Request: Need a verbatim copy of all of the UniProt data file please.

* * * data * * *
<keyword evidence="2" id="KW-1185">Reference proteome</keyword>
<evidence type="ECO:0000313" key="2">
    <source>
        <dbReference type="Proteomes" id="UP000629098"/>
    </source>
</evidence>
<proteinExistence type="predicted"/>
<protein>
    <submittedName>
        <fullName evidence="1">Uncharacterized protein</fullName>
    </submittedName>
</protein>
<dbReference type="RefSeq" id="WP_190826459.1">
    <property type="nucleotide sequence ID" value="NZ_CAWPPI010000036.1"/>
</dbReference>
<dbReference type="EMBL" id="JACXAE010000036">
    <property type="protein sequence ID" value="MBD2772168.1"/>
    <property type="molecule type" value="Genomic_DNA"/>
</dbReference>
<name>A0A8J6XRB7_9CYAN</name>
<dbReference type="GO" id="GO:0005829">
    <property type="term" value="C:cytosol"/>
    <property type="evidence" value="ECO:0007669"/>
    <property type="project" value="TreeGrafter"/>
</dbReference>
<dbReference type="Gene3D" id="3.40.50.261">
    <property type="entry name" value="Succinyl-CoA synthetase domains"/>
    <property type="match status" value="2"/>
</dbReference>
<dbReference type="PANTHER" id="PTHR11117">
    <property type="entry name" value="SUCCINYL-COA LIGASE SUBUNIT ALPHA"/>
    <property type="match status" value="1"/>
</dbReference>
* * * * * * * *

<keyword evidence="2" id="KW-1185">Reference proteome</keyword>
<evidence type="ECO:0000313" key="2">
    <source>
        <dbReference type="Proteomes" id="UP000629098"/>
    </source>
</evidence>
<proteinExistence type="predicted"/>
<protein>
    <submittedName>
        <fullName evidence="1">Uncharacterized protein</fullName>
    </submittedName>
</protein>
<dbReference type="RefSeq" id="WP_190826459.1">
    <property type="nucleotide sequence ID" value="NZ_CAWPPI010000036.1"/>
</dbReference>
<dbReference type="EMBL" id="JACXAE010000036">
    <property type="protein sequence ID" value="MBD2772168.1"/>
    <property type="molecule type" value="Genomic_DNA"/>
</dbReference>
<name>A0A8J6XRB7_9CYAN</name>
<dbReference type="GO" id="GO:0005829">
    <property type="term" value="C:cytosol"/>
    <property type="evidence" value="ECO:0007669"/>
    <property type="project" value="TreeGrafter"/>
</dbReference>
<dbReference type="Gene3D" id="3.40.50.261">
    <property type="entry name" value="Succinyl-CoA synthetase domains"/>
    <property type="match status" value="2"/>
</dbReference>
<dbReference type="PANTHER" id="PTHR11117">
    <property type="entry name" value="SUCCINYL-COA LIGASE SUBUNIT ALPHA"/>
    <property type="match status" value="1"/>
</dbReference>